When free heme is oxidized by ascorbate in an aerobic environment, all four of the heme meso carbons are oxidized with equal frequency (58). The oxidation of heme by HO-1 can also be driven with ascorbate without cytochrome P450 reductase, but the reaction only results in the oxidation of the heme α-mesocarbon, just as in the reaction performed in the presence of the reductase (59). Spectroscopic, crystallo-graphic, and enzymatic studies have provided important information on the steric and electronic factors that control regios-electivity in the bacterial and mammalian HOs (34, 59, 60). The crystal structure described here provides additional insight into how the oxidation of the heme in HO-2 is limited to the α-me-socarbon. The distal helix is positioned so that the helix is in close proximity across the entire width of the heme. This sterically hinders access to the β-, γ-, and δ-mesocarbons. In order for the distal helix to restrict access to the β-, γ-, and δ-mesocarbons the heme has to be properly positioned in the heme pocket. As seen in other α-hydroxylating HOs, the interactions between Tyr154, Lys199, Arg203, and to a lesser extent Lys38, and the heme propionates are responsible for the position of the heme in the heme pocket. Disrupting these side chain-heme interactions can result in the loss of regioselectivity (59–62). Heme oxygenase from P. aeruginosa (pa-HO or PigA), unlike mammalian HOs, oxidizes the heme at the δ-mesocarbon (61, 63). Asn19, Phe117, Lys132, and Trp158 of pa-HO interact with the heme instead of Tyr154, Lys199, and Arg203 in heme-bound HO-2. The position of the heme in pa-HO is rotated by ~ 100° counterclockwise placing the δ-mesocarbon in the same position as the α-meso in HO-2 (48, 61). Lys13 coordinates the heme propionate in pa-HO, and the distal helix restricts access to all but the δ-mesocarbon. It is apparent that the position of the heme in relation to the heme pocket is the cause of the regioselectivity of HO-2.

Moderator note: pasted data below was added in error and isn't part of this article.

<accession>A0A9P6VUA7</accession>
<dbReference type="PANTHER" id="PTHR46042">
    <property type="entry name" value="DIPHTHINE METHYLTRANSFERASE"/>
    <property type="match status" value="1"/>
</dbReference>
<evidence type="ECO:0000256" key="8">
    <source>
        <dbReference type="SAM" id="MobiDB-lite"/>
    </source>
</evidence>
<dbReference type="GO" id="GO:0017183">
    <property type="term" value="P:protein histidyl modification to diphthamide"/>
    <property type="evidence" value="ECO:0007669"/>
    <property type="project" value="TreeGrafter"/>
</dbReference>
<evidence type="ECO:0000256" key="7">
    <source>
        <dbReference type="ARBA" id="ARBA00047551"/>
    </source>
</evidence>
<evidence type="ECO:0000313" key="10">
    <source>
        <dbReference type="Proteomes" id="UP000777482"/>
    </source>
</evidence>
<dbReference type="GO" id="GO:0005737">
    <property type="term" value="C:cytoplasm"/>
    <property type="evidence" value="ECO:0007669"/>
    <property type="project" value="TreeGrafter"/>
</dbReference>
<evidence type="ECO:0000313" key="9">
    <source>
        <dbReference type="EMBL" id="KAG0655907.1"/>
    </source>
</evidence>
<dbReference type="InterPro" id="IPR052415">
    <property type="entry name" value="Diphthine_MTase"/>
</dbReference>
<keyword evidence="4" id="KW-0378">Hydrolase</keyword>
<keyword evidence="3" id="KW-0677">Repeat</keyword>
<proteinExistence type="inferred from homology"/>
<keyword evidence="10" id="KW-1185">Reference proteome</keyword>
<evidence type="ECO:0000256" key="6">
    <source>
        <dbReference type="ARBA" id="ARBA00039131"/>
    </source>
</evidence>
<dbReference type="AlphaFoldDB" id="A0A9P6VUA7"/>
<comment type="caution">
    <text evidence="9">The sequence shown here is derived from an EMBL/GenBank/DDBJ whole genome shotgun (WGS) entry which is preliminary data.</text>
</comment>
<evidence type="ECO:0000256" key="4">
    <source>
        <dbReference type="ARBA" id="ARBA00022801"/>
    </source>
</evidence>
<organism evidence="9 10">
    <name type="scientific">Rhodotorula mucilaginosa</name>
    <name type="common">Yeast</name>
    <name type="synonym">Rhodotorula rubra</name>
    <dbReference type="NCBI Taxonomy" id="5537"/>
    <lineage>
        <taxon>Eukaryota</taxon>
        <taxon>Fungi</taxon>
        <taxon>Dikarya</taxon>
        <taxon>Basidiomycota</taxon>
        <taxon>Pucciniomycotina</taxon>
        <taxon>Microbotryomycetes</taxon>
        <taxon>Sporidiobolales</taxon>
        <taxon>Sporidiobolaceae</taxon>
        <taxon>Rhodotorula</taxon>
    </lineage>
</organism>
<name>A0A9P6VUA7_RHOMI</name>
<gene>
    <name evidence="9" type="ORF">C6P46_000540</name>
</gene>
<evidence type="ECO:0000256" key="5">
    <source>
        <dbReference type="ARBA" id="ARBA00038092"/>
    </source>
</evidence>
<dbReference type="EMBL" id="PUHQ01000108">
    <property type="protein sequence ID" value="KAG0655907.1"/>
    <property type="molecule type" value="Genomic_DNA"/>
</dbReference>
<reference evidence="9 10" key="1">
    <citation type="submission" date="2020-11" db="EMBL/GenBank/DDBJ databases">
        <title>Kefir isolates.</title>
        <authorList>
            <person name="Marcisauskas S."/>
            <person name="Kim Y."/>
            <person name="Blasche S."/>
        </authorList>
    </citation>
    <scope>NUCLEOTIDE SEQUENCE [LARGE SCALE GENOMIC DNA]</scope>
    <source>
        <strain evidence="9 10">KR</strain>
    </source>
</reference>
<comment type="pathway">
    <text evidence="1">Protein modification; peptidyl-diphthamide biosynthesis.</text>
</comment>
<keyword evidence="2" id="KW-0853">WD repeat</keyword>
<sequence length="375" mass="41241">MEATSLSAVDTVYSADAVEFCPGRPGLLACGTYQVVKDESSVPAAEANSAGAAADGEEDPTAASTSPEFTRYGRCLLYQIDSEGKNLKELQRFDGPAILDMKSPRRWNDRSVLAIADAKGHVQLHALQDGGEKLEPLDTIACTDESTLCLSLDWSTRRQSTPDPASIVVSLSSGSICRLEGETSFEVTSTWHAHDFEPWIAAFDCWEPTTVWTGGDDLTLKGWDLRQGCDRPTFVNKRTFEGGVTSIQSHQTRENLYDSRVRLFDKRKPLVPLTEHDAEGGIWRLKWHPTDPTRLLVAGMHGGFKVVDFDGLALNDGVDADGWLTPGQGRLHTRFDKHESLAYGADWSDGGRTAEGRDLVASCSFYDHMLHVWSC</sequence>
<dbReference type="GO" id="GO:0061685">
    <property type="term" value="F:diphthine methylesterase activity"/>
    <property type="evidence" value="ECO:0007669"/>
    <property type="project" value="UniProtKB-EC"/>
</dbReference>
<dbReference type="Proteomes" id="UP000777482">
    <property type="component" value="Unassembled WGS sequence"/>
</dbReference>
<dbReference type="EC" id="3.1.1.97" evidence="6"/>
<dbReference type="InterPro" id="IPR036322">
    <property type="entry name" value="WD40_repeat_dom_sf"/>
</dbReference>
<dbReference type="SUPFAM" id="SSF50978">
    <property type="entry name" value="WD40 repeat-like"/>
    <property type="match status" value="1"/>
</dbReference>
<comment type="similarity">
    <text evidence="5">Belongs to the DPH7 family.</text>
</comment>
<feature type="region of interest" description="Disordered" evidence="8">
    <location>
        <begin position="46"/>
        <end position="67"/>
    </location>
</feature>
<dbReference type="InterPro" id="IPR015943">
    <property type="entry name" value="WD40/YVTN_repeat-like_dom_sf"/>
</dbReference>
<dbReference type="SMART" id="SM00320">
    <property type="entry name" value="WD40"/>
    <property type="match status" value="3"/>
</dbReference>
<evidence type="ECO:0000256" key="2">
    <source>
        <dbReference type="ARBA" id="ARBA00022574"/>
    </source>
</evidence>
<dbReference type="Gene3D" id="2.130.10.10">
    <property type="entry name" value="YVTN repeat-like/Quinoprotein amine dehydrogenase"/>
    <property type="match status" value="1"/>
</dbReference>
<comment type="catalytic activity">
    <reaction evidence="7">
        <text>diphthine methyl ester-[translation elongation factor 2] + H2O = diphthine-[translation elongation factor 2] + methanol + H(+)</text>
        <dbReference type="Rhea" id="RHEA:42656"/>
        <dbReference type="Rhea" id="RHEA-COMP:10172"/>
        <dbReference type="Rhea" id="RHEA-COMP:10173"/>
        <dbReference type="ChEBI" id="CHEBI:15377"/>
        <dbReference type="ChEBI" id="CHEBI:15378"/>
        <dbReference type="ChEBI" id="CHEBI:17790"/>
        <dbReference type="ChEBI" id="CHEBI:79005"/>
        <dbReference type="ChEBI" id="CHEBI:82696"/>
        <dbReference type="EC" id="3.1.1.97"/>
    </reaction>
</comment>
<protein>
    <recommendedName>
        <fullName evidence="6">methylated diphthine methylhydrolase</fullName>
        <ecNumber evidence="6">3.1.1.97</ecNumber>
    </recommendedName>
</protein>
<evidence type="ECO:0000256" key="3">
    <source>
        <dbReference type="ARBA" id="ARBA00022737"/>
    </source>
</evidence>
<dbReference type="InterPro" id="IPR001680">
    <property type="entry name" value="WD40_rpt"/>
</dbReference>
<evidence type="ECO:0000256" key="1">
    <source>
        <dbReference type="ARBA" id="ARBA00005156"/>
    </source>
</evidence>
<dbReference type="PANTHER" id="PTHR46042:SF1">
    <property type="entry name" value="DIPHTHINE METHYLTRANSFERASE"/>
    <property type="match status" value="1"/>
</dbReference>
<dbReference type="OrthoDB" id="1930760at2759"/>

HO-2, unlike globins, does not have a distal histidine or any other polar residues that stabilize the iron-bound ligand. The only moiety that is in position to stabilize the distal water ligand is the carbonyl oxygen of Gly159. Asp160, which interacts indirectly with the iron hydroperoxy intermediate through hydrogen-bonded water molecule, is hydrogen-bonded to a water molecule in a similar position to a water molecule seen in heme-bound HO-1. Both molecules of heme-bound HO-2 were in the open conformation when compared with heme-bound HO-1. The open confirmation of heme-bound HO-1 did not have a fully resolved solvent structure (51). It is likely that the open conformation of heme-bound HO-2 would act in a similar manner to the open confirmation of heme-bound HO-1, and the entire solvent structure would not be observed. It is likely that when HO-2 binds heme, the heme pocket closes, trapping the necessary water molecules that then form a hydrogen-bonding network with Asp160. The water molecule network could act as a proton-transport system required to form the Fe3+-OOH intermediate, which subsequently attacks the α-mesocarbon. This H-bonding network also appears to be involved in promoting conformational dynamics associated with catalysis (42).